Tips for Traveling with Young Children
Date: June 1, 2010
Whether you're traveling with a baby or a 5-year-old, you need to be prepared for the unexpected: While visiting relatives or friends, your child could get a fever, step in a poisonous plant in the yard or get bruised while playing basketball in the driveway. These wise tips help prepare you and your child to breeze through air travel as well as typical kids' accidents.
There is no set age when a baby is "ready" to go on vacation. But generally, it's safe at 2 weeks old. "That's when the heart and lungs are mature enough to safely travel by air," says Dr. JJ Levenstein, a pediatrician at Children's Hospital of Los Angeles.
However, doctors discourage taking any child who isn't up-to-date on immunizations out of the country. "This can lead to serious illnesses," Dr. Levenstein says. A chat with the pediatrician or the travelers section of the Centers for Disease Control web site (www.cdc.gov) will clue you in on the vaccines your child needs.
Just don't wait too long." Some vaccines need to be administered a few weeks in advance of traveling to be effective," Dr. Levenstein says.
Up in the air
To keep your baby from throwing an in-flight fit, forgo him looking "cute" and let him travel in "comfy" clothes (PJs are a great choice). And sucking on a bottle or pacifier during takeoff and landing minimizes ear pain caused by the changing air pressure. If flying is particularly painful, Dr. Levenstein suggests giving one dose of weight/age-appropriate pain medication about an hour before boarding,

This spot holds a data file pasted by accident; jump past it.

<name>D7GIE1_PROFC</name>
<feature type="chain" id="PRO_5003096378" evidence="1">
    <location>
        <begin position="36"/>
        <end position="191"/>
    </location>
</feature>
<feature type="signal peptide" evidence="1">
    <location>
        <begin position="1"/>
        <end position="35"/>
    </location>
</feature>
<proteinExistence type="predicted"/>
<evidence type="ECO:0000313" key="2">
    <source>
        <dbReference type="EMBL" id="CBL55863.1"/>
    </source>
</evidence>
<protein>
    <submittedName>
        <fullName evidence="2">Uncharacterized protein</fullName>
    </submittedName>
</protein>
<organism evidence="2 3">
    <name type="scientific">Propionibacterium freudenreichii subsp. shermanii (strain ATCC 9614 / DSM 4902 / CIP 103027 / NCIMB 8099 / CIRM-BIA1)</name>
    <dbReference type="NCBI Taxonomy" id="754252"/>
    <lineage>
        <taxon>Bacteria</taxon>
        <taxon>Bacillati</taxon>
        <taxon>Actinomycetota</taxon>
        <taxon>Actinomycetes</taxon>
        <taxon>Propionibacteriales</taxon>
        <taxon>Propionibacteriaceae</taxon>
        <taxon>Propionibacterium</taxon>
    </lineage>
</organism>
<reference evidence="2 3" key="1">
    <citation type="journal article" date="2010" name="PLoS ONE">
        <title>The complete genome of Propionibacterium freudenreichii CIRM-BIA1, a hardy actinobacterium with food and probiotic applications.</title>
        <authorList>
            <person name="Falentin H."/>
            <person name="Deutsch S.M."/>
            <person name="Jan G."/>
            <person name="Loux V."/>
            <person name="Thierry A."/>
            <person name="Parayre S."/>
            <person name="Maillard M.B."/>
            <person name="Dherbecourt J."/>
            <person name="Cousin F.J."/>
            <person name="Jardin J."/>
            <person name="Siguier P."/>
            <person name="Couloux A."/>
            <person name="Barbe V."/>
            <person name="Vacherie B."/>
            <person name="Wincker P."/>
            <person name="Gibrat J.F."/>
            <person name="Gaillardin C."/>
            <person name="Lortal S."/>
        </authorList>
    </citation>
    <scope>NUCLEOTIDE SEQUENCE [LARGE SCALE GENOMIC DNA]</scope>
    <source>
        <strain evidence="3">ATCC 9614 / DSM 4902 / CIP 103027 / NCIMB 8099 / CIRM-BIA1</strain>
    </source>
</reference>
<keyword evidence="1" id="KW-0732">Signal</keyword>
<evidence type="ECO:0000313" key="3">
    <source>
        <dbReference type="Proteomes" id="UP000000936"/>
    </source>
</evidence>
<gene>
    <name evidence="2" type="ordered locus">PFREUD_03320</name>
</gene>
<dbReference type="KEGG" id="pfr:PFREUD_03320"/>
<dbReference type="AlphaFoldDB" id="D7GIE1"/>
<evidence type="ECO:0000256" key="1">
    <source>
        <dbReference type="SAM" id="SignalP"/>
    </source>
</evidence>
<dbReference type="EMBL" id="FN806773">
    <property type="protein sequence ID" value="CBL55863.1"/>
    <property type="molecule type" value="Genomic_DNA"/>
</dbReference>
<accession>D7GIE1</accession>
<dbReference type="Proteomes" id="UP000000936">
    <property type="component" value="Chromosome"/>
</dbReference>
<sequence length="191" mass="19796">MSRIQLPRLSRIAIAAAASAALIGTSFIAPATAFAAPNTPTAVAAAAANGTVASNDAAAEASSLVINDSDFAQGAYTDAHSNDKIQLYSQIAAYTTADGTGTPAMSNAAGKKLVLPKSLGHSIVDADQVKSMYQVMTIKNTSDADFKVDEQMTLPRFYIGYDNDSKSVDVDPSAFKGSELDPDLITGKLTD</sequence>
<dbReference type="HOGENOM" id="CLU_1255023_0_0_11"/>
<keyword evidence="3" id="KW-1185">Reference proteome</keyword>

On the road
Wondering what to do if a fever breaks out on the road? Travel with peace of mind and tuck your pediatrician's number in your wallet. "Usually, doctors can offer instructions over the phone," Dr. Levenstein says. Can't reach your doctor, or prefer your child be seen in person? If you're visiting a family with children, their pediatrician can be a great resource. "I've seen lots of kids who've gotten ill while visiting family in town," Dr. Levenstein says.
Don't freak out if you packed plenty of spare socks but forgot the inhaler. Pediatrician's can usually call in an out-of-state prescription to get you through the trip. Unless the medicine is a controlled substance—like cough medicine with Codeine or one that treats ADHD—as those require an in-state license, Dr. Levenstein says.
Reactions to poison ivy, oak and sumac plants are all pretty similar: They're itchy. The itching, redness and blisters will clear up on its own in one to three weeks. Dr. Jack Lesher, chief of dermatology at MCGHealth Medical Center in August, Ga. says if your child is uncomfortable, over-the-counter topical treatments (like Benadryl or Calamine) offer brief relief from itching, but need to be reapplied according to directions. "Try to keep the area clean and dry to reduce the chance of infection caused by excessive scratching." If the rash is widespread, the doctor may prescribe an oral corticosteroid, such as prednisone.
Bumps and bruises
When a child's knee makes an abrupt introduction with the sidewalk Gustafson says always clean the skin with mild soapy water to get rid of any tiny pebbles, dirt, etc. If the skin is broken apply Neosporin or a similar ointment and cover with a bandage to keep the scrape clean. Soothe bruises with ice wrapped in a wash cloth for short periods of time (no more than 5 minutes—you don't want frost bite).
Pinpointing the plant
Rashes look similar, but poison ivy, oak and sumacs plants all differ a bit. Here's how to tell know which one your child may have wandered into:
Poison ivy. The most common of the three, it grow thick or climbs tree like a slithery vine. Still not sure? If you see leaves in three -- let it be. Poison ivy leaves vary in color and shape but typically grow three leaflets to a stem.
Poison oak. A low plant or bush with oak tree-like leaves. Like poison ivy, poison oak leaves are grouped in threes.
Poison sumac. A bush or a small tree, poison sumac has two rows of leaves on each stem and a leaflet at the tip.
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